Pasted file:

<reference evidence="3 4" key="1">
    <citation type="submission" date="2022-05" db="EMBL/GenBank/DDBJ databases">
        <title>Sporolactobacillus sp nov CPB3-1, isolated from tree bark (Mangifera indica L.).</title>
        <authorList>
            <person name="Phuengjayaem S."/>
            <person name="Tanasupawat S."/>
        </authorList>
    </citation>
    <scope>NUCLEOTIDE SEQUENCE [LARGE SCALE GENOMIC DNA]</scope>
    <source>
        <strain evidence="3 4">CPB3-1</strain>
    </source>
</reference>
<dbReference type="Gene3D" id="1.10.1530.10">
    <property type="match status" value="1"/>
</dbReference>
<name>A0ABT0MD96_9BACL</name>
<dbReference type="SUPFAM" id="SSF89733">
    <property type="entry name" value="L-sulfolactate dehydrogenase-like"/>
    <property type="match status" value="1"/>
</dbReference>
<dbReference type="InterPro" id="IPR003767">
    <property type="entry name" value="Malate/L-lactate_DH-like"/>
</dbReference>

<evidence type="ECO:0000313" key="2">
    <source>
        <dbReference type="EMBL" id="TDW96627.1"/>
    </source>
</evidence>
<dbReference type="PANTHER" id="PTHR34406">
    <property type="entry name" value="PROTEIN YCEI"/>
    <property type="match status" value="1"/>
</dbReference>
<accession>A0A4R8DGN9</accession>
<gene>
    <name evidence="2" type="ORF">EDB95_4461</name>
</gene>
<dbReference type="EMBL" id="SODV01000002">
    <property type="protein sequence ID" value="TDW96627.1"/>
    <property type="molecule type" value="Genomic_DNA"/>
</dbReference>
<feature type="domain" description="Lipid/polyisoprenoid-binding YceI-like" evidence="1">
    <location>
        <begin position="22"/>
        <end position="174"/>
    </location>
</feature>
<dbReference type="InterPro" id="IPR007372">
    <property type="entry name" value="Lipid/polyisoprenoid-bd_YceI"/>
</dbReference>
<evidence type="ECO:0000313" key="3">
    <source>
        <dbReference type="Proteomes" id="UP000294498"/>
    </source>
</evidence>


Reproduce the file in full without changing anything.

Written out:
<reference evidence="3 4" key="1">
    <citation type="submission" date="2022-05" db="EMBL/GenBank/DDBJ databases">
        <title>Sporolactobacillus sp nov CPB3-1, isolated from tree bark (Mangifera indica L.).</title>
        <authorList>
            <person name="Phuengjayaem S."/>
            <person name="Tanasupawat S."/>
        </authorList>
    </citation>
    <scope>NUCLEOTIDE SEQUENCE [LARGE SCALE GENOMIC DNA]</scope>
    <source>
        <strain evidence="3 4">CPB3-1</strain>
    </source>
</reference>
<dbReference type="Gene3D" id="1.10.1530.10">
    <property type="match status" value="1"/>
</dbReference>
<name>A0ABT0MD96_9BACL</name>
<dbReference type="SUPFAM" id="SSF89733">
    <property type="entry name" value="L-sulfolactate dehydrogenase-like"/>
    <property type="match status" value="1"/>
</dbReference>
<dbReference type="InterPro" id="IPR003767">
    <property type="entry name" value="Malate/L-lactate_DH-like"/>
</dbReference>

<evidence type="ECO:0000313" key="2">
    <source>
        <dbReference type="EMBL" id="TDW96627.1"/>
    </source>
</evidence>
<dbReference type="PANTHER" id="PTHR34406">
    <property type="entry name" value="PROTEIN YCEI"/>
    <property type="match status" value="1"/>
</dbReference>
<accession>A0A4R8DGN9</accession>
<gene>
    <name evidence="2" type="ORF">EDB95_4461</name>
</gene>
<dbReference type="EMBL" id="SODV01000002">
    <property type="protein sequence ID" value="TDW96627.1"/>
    <property type="molecule type" value="Genomic_DNA"/>
</dbReference>
<feature type="domain" description="Lipid/polyisoprenoid-binding YceI-like" evidence="1">
    <location>
        <begin position="22"/>
        <end position="174"/>
    </location>
</feature>
<dbReference type="InterPro" id="IPR007372">
    <property type="entry name" value="Lipid/polyisoprenoid-bd_YceI"/>
</dbReference>
<evidence type="ECO:0000313" key="3">
    <source>
        <dbReference type="Proteomes" id="UP000294498"/>
    </source>
</evidence>